CONCORD — Harvard Pilgrim Health Care unveiled its network of providers for the online health insurance marketplace at healthcare.gov on Monday, promising to include all New Hampshire hospitals, unlike the Anthem network launched last fall, which excluded 10 of the state's 26 hospitals and caused an uproar.
Beth Roberts, senior vice president for regional markets at Harvard Pilgrim, said the Massachusetts-based, non-profit health insurance company has contracts with 24 of the 26 hospitals, and is in promising negotiations with the remaining two — Parkland Hospital in Derry and Portsmouth Regional Hospital, the only for-profit hospitals in the state.“They have expressed interest but we don’t have a signed contract yet,” she said. “The local leadership of the two hospitals is very interested in coming into our full network product, but the larger systems take more time to negotiate the deal.”
Roberts said Harvard Pilgrim did not jump into the Obamacare marketplace in the first year because the company needed more time to put together the broadest possible provider network.“We knew we could not launch effectively in 2014 and make our introduction or debut as strong as possible,” she said.
Anthem has been the only insurance company on the New Hampshire Obamacare website since healthcare.gov launched in October with many hospitals excluded.
Roberts credited the hospitals in the state for their willingness to negotiate the prices Harvard Pilgrim will pay on behalf of its customers.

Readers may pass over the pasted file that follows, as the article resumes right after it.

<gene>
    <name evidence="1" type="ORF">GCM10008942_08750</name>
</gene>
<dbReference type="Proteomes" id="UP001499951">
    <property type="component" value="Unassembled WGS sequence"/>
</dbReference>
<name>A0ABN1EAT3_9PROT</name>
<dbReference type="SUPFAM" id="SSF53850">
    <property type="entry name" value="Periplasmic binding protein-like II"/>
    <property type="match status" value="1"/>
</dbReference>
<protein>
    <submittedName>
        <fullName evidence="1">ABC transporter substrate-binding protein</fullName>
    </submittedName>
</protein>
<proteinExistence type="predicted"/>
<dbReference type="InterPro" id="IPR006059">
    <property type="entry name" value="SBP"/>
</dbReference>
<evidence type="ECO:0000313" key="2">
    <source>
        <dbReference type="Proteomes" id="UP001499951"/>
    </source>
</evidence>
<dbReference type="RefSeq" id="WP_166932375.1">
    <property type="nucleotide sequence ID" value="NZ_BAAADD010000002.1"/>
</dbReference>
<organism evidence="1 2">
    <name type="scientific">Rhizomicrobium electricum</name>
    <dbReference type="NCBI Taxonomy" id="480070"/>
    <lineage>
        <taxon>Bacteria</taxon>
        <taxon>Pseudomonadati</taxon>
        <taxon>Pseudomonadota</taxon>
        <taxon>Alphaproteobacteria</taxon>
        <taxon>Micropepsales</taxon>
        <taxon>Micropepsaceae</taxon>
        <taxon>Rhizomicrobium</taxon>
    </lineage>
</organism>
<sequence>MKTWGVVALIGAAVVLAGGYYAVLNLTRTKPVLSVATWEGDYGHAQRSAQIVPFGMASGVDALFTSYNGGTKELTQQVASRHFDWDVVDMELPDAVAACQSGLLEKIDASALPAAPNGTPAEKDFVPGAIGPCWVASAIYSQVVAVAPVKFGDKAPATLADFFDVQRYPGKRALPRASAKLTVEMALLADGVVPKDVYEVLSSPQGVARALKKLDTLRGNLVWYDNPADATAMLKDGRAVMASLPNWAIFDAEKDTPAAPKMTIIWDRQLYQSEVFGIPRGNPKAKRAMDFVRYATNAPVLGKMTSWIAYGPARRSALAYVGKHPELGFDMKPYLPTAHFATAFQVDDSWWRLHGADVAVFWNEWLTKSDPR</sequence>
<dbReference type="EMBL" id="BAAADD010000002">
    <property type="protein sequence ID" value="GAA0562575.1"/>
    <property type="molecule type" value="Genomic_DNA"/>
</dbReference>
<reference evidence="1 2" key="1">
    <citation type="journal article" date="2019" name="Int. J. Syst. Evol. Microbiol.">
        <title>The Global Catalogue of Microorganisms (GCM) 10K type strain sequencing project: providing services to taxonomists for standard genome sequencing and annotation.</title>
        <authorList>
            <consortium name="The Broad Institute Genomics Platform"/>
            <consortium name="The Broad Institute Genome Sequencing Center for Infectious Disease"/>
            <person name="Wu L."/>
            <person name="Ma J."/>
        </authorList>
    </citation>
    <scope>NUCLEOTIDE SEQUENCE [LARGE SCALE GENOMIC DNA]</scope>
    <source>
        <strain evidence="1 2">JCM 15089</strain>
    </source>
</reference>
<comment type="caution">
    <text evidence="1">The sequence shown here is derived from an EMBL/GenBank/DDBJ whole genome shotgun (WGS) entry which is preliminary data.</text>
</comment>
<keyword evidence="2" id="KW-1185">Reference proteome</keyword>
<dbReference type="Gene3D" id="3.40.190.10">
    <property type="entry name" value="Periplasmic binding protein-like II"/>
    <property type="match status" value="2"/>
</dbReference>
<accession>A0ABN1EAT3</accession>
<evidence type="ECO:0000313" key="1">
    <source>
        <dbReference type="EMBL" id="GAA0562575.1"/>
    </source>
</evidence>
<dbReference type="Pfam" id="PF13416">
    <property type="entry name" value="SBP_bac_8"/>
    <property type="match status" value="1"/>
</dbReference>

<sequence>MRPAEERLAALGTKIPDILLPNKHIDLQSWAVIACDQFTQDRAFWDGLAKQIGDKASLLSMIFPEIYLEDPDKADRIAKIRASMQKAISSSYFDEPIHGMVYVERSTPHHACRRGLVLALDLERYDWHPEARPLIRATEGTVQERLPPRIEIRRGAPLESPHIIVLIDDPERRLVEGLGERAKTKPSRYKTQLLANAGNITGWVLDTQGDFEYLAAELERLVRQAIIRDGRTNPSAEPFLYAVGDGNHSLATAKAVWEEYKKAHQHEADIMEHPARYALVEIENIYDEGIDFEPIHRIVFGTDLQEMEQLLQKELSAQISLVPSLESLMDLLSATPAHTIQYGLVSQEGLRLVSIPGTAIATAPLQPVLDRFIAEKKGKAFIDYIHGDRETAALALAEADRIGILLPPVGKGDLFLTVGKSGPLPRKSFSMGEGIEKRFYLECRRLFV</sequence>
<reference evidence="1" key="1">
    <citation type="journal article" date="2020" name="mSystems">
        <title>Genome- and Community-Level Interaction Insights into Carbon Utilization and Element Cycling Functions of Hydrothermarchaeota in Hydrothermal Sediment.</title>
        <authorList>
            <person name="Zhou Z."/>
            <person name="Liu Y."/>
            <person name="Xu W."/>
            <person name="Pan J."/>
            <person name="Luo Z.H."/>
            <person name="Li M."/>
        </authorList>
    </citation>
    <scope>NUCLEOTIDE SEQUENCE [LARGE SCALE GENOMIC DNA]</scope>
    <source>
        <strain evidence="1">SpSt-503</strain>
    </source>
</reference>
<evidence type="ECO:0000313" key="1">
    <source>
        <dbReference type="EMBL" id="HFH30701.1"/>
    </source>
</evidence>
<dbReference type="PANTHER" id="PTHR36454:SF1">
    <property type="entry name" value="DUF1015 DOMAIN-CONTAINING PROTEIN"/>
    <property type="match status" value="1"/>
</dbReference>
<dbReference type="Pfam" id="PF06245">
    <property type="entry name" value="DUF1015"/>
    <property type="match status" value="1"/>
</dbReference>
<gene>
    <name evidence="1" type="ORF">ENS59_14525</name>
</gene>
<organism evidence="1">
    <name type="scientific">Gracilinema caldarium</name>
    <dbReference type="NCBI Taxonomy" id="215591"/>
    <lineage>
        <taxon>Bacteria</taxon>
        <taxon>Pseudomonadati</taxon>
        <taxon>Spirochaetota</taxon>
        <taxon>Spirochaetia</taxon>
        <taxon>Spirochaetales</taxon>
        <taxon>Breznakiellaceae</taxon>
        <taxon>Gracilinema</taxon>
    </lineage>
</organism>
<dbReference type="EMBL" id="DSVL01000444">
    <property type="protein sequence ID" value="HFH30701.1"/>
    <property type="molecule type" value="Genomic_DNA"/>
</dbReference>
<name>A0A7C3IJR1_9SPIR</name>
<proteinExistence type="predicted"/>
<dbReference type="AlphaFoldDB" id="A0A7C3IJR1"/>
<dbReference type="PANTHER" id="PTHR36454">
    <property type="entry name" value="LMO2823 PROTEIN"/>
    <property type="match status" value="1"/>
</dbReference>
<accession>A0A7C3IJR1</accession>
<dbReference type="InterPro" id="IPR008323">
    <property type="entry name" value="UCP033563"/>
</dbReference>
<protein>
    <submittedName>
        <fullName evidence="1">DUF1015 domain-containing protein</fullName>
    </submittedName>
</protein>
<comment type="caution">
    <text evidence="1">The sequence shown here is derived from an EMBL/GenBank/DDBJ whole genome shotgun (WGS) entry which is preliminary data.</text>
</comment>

“It’s important to note that all of the hospitals had to work closely with us because we are asking them to make rate concessions,” she said. “The reason it took time to build the full-network is that we worked with all of the hospitals in the state to be sure we can offer an affordable, full-network product, and we want to give the hospitals full credit for that.”
Harvard Pilgrim is also in a separate partnership with 12 hospitals in a limited network, called ElevateHealth, which is likely to offer lower premiums than its full-network options.The company is one of four health insurance organizations that plan to join Anthem on the health care website in the fall. The others are Assurant Health, headquartered in Milwaukee, Wis.; Maine Community Health Options; and Minuteman Health, based in Massachusetts.Given the controversy surrounding Anthem’s limited network in the first year of the exchange, the state Insurance Department has scheduled information sessions today from noon to 1 p.m. in Concord, at the University of New Hampshire School of Law, 2 White St.; and on June 19, from 9 to 9:45 a.m. at the Mount Washington Valley Economic Council’s Tech Village at 53 Technology Lane, Room 211, in Conway.
Both sessions will be free and open to the public. Members of the New Hampshire Insurance Department will share information about the networks proposed by the five insurance companies, the types of plans offered (HMO, PPO, POS, etc.) and the levels of coverage offered (gold, bronze, silver, etc.).
“In 2015, New Hampshire residents will have a variety of networks and plan designs to choose from,” said New Hampshire Insurance Commissioner Roger Sevigny. “We are pleased that consumers will benefit from this competition with increased choice, and we are looking forward to sharing more information about the networks with the public.”
The rates for the various plans will not be revealed, since the plan designs and rates must still be approved by state and federal regulators, and may not be disclosed until they are posted on the website in November.“When a provider says that they will include all providers in their network, the absolute first question should be, “What will the premiums be?” said Greg Moore, state director for the conservative policy group, Americans for Prosperity.“If the new insurer’s premiums are 30 to 40 percent higher than Anthem’s, then all you’ve done is substitute one problem for another,” he said. “Given the fact that the Insurance Department has made clear that it will not release premium data until Nov. 15, it’s going to be up to the insurers to give those costs.”